We're all staying at the Mt. Edgecumbe high school dorms, which were newly refinished this spring, making us the first residents. If you don't know where that is, we're on the other side of the bridge, on Japonski Island. Go past the bridge, take the first right, go through the grey concrete and gravel path of the construction sight, stop to gawk at the eagles soaring over the water, then walk up to the door. They look a little like army barracks. I have to say that right away. And of course, there are foibles. Clearly, it was a cheap construction. The floors are made of plasticized wood, and Dawn told us the first night that they buckle if you leave water spilled on them. So I'm walking around my room with pieces of toilet paper, frantically dabbing after I take a shower. The toilets, which are shared between two rooms, have a sucking loud flush like a tsunami. The first time I used mine, I thought I was going down in it. And when you're trying to sleep, you can hear the squelching roar around the building. And the kitchen has an enormous freezer, and a minuscule refrigerator. For twenty people. And I must have a refrigerator, because I can't eat at the cafeteria this year, with the celiac. (Oh darn. Last night's dinner was apparently breaded pork chops.) So I claimed a giant cooler at the first night's faculty dinner, and I have to fill it up with ice every morning and store my soy milk and hummus in there. But really, it's okay. The rooms are pretty enormous, with windows overlooking the harbor, and sturdy bunk beds. We have two closets each, and an enormous sink space in the room. And finally, it's much much much better than the nursing home. Nuff said.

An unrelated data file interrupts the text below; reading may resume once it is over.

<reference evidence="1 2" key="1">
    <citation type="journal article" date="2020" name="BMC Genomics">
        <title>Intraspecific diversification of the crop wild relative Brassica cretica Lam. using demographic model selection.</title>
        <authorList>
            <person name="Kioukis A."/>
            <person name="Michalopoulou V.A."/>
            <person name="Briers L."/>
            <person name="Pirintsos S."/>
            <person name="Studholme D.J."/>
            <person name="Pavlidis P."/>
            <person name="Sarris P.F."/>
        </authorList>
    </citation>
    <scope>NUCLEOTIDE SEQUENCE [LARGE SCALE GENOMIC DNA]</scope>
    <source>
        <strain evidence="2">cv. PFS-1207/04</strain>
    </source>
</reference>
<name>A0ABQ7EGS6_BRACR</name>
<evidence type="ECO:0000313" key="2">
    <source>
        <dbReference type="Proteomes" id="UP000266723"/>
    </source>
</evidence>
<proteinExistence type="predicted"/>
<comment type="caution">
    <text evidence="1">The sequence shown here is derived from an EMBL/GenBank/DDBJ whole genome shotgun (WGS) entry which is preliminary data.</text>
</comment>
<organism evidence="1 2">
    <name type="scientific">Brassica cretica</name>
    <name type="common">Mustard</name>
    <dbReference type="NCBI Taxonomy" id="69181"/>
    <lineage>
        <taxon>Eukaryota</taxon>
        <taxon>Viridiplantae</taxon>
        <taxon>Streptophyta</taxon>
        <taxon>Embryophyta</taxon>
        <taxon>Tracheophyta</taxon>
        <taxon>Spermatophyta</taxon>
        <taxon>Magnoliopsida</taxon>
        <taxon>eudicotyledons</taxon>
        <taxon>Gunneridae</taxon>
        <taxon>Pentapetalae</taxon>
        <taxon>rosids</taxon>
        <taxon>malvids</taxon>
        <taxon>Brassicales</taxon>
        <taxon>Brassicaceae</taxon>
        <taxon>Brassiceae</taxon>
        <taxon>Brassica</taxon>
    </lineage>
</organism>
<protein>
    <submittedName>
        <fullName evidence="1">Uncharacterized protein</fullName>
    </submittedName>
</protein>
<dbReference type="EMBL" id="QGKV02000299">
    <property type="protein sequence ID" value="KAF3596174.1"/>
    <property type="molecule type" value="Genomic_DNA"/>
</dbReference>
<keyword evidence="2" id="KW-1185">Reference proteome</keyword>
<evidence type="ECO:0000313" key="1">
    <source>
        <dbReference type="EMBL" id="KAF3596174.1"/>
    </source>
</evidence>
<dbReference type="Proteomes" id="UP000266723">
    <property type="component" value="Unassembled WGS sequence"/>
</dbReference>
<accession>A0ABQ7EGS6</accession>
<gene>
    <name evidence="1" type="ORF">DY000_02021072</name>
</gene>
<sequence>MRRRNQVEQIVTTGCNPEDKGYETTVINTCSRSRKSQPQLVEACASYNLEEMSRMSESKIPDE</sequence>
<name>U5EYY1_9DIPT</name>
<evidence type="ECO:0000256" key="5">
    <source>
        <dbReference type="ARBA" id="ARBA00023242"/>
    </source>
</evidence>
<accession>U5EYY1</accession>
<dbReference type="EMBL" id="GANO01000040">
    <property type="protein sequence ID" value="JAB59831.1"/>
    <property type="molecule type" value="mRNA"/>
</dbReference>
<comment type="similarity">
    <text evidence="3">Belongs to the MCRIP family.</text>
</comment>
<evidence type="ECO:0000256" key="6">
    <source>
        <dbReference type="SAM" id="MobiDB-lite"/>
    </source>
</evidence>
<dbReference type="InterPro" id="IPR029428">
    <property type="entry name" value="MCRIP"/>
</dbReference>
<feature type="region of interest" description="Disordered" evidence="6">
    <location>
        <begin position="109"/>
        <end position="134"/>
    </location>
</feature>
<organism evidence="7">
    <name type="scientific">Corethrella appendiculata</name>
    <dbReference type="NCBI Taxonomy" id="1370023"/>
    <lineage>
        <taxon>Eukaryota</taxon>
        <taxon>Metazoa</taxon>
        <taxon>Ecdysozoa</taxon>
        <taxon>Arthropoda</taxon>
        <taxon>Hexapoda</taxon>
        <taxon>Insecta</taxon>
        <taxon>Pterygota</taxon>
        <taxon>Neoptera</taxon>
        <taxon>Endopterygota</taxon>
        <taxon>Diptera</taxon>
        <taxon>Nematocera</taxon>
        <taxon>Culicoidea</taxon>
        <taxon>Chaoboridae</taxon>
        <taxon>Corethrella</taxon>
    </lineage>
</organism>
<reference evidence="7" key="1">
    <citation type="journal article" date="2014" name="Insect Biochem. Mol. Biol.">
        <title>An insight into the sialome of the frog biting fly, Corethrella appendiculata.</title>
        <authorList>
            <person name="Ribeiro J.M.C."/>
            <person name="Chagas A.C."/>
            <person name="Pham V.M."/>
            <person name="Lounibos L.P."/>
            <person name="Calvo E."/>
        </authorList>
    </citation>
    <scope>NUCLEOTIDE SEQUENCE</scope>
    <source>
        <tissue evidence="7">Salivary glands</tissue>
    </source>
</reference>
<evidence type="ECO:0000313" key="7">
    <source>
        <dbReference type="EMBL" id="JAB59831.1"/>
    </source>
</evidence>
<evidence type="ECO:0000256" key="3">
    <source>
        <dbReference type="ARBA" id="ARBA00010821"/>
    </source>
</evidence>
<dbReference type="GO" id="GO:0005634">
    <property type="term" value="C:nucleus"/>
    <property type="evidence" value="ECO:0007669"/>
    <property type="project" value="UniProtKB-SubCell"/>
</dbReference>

(And right now, Roger's wife Jeanine is reading a book to Anja, Forrest, and Mina among the stacks, since there are no classes going on. And all the little children are giggling delightedly at the end of every page, stamping their feet in acclimation. You have to love that.)